Why Google thinks AI will improve your ad experience online

Google recently held a virtual roundtable for media across the Europe, Middle East, and Africa (EMEA) region to discuss privacy within the digital marketing landscape and the role that AI will play in proving a user’s ad experience moving forward.

Presented by Dan Taylor, for VP Global Ads, and Karen Stocks, VP of Global Measurement and Audience Solutions, the pair of Google executives highlighted that the digital advertising domain is at a critical inflection point, where it is influenced by heightened privacy concerns, regulatory transformations across multiple regions, and the accelerated adoption of artificial intelligence (AI) technologies.

While this indeed quite a lot for digital marketers to juggle, for daily users of the internet, this may all be a good thing, and hopefully will make the normal browsing session far more pleasant and less intrusive from an advertising.

This is at least, how Google views things.

“Google’s approach comes down to three things: embracing AI, strengthening relationships with your customers, and integrating new privacy preserving technologies, like the Privacy Sandbox,” said Taylor.

While there is plenty of trepidation regarding AI, especially given the speed at which it is evolving and the inability for regulators to keep pace, for Google it will be a core part of how advertising is handled moving forward.

“AI is foundational to ads and has been for many years. It is embedded in critical AI-powered advertising tools like Broad Match, Smart Bidding, App Campaigns, using predictive and analytical AI to deliver results for advertisers. What’s often missed in today’s conversation about AI is the role this technology can play in improving people’s privacy online,” Taylor pointed out.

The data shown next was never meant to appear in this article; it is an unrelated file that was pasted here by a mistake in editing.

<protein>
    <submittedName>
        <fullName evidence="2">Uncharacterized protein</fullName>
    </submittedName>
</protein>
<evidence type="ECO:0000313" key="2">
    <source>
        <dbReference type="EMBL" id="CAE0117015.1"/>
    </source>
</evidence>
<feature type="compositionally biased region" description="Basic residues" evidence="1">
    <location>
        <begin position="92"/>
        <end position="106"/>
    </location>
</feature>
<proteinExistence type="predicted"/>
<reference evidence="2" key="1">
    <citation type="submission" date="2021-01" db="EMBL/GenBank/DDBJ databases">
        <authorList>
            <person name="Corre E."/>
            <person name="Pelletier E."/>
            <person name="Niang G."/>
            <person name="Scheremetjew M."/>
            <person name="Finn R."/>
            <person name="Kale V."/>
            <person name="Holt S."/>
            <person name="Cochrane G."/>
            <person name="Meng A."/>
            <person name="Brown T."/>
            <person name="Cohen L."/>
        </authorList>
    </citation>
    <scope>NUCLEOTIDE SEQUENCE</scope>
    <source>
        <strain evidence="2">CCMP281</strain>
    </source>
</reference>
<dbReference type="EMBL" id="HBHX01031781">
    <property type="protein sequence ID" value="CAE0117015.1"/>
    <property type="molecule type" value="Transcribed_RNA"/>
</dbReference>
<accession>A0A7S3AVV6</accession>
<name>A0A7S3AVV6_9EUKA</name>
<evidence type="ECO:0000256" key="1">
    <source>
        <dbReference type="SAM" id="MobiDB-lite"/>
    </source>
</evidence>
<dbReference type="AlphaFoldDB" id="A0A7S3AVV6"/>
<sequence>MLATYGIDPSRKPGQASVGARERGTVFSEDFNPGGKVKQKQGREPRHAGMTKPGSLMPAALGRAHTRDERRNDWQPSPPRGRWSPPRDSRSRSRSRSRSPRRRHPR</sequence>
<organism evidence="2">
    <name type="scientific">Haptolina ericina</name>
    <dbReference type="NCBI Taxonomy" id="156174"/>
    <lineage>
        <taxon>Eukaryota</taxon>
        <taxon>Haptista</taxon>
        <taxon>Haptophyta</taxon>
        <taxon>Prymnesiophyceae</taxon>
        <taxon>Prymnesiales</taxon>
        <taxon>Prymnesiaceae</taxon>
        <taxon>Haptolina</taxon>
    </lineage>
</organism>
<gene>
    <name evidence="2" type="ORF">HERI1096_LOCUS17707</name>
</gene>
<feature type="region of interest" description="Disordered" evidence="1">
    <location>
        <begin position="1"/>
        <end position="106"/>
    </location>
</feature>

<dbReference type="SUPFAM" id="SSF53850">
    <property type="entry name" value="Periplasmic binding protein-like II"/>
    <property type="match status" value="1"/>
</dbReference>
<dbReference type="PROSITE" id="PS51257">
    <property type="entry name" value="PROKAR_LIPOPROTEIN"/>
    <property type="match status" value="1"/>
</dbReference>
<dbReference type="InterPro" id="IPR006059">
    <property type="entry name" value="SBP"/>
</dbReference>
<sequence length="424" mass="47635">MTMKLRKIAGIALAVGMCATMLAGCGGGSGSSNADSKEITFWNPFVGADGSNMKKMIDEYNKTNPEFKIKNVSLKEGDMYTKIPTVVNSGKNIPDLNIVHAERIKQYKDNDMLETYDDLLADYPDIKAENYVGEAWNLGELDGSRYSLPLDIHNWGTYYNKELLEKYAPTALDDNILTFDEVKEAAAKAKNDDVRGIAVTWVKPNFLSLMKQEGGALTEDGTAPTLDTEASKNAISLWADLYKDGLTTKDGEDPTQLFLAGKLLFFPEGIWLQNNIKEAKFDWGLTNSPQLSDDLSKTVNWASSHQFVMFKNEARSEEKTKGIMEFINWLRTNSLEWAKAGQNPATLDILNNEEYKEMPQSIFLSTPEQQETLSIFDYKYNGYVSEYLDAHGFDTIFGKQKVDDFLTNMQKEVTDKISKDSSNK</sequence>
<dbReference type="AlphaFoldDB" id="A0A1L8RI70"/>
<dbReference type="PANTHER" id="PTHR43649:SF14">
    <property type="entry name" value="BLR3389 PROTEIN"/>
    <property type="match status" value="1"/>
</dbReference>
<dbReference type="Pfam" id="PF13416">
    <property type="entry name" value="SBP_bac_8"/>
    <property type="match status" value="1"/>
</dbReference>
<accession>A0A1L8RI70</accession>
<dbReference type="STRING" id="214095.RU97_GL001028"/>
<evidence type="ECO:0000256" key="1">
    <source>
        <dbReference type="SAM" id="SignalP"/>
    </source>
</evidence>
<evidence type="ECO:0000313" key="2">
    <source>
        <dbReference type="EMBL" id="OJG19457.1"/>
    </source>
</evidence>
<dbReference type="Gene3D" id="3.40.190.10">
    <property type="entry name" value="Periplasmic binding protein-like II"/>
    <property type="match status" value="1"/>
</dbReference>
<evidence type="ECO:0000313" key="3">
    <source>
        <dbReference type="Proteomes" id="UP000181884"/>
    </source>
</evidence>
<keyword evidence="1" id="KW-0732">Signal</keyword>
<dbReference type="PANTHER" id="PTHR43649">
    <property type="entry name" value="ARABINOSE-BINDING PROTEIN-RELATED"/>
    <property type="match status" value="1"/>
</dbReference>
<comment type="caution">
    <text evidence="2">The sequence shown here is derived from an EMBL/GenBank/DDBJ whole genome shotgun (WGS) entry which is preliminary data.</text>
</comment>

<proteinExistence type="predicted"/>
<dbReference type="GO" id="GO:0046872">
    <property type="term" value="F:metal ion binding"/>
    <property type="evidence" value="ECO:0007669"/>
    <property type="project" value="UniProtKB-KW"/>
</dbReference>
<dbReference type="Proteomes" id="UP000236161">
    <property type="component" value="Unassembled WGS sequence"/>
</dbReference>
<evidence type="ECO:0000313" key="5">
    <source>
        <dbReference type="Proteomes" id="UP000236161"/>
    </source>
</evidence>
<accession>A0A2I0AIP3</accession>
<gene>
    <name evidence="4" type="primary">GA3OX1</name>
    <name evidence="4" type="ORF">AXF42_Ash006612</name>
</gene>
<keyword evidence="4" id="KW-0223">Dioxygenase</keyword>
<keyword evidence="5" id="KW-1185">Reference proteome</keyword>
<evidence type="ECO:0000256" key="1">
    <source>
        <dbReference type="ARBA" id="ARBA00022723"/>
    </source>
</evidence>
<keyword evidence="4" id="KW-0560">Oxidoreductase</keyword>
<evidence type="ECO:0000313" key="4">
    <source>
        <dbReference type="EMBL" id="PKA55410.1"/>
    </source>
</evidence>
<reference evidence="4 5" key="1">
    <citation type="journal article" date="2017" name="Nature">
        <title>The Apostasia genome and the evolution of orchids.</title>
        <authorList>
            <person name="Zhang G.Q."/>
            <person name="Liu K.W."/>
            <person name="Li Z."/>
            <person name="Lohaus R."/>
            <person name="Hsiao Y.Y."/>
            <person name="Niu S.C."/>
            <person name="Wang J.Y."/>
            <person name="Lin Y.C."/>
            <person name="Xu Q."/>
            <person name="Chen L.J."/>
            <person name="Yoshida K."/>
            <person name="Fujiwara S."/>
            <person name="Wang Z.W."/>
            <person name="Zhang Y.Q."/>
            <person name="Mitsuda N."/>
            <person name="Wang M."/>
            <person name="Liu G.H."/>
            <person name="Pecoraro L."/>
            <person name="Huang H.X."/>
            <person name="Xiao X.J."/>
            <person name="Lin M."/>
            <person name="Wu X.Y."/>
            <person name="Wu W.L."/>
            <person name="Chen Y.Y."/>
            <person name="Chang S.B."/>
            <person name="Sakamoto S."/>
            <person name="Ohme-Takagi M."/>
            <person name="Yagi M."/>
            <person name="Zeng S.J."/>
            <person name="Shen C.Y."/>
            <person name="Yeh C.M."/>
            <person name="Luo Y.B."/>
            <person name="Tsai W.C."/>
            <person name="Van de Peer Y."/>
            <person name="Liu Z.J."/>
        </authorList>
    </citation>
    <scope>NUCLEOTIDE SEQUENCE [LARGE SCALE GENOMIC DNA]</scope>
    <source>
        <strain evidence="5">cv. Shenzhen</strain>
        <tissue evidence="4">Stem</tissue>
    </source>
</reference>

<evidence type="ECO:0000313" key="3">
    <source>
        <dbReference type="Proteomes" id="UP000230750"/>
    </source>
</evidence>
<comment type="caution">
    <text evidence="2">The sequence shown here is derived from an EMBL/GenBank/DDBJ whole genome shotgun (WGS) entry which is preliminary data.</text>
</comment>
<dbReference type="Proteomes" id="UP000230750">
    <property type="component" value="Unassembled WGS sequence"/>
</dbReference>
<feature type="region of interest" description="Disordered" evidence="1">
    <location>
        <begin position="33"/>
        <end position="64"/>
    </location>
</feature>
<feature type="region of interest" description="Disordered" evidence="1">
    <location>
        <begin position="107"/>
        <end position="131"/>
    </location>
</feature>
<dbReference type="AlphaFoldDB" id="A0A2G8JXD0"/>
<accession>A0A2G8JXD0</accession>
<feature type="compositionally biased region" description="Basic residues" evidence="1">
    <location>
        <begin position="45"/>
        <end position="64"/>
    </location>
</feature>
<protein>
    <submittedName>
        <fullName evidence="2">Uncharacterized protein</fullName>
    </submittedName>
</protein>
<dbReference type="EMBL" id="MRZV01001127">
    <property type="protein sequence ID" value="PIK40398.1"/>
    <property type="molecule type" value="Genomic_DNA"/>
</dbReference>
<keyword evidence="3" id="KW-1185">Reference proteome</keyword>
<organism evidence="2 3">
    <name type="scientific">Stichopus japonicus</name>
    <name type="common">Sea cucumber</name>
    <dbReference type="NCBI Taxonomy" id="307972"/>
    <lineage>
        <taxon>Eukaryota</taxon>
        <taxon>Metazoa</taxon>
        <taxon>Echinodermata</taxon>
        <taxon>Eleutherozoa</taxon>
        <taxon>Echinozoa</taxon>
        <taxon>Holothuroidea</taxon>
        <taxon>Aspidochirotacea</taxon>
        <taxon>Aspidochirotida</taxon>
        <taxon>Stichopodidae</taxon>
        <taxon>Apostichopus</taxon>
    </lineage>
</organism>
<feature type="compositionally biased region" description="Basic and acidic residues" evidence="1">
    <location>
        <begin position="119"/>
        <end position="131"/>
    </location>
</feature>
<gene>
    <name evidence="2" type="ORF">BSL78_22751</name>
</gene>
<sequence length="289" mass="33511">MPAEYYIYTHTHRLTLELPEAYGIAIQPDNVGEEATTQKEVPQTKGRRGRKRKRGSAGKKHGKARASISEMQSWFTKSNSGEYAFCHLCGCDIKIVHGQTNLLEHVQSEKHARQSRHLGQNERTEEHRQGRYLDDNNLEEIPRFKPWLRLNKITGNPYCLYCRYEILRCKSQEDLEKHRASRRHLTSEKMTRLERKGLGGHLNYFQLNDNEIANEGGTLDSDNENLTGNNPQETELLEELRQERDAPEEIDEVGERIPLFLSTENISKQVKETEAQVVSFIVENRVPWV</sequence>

While Taylor noted how AI is being used in smart ways for advertising, there are more nefarious means to consider, such as websites being spun up to publish AI-generated stories at a rate no newsroom of hundreds could ever keep pace with in a bid to garner more ad revenue.

On this front, the company aims to fight fire with fire by implementing new solutions like Consent Mode. This is a feature that lets advertisers indicate consent status of a user, along with adjusting the relevant Google tags’ behaviour, which is something that’s increasingly important as advertisers look to navigate regulatory and privacy changes.

In South Africa for example, we have not seen PoPIA bare its fangs in any notable way, but once the first sizeable fine for data practice infringements is doled out, having an AI-driven advertising strategy could prove essential.

Bringing privacy into the equation now, Google is urging marketers to be proactive in terms of how they measure advertising

“By focusing on privacy-centric measurement and audience solutions now, advertisers will be able to understand the differences in how the solutions work and will be better positioned to manage the changes when third party cookies are phased out,” advised Stocks.

“Solutions like conversion modeling, enhanced conversions and optimised targeting allow advertisers to make the most of their first-party data by measuring effectively and reaching the right audience without compromising user privacy,” she continued.

Although much of the onus lies with digital marketers and advertisers on this front, Google believes that by integrating AI and prioritising privacy, marketers can unlock new levels of engagement and trust, while also propelling their brands into the next era of digital interaction.

Whether that is just wishful thinking remains to be seen, but the company is pushing ahead with making those tools available.


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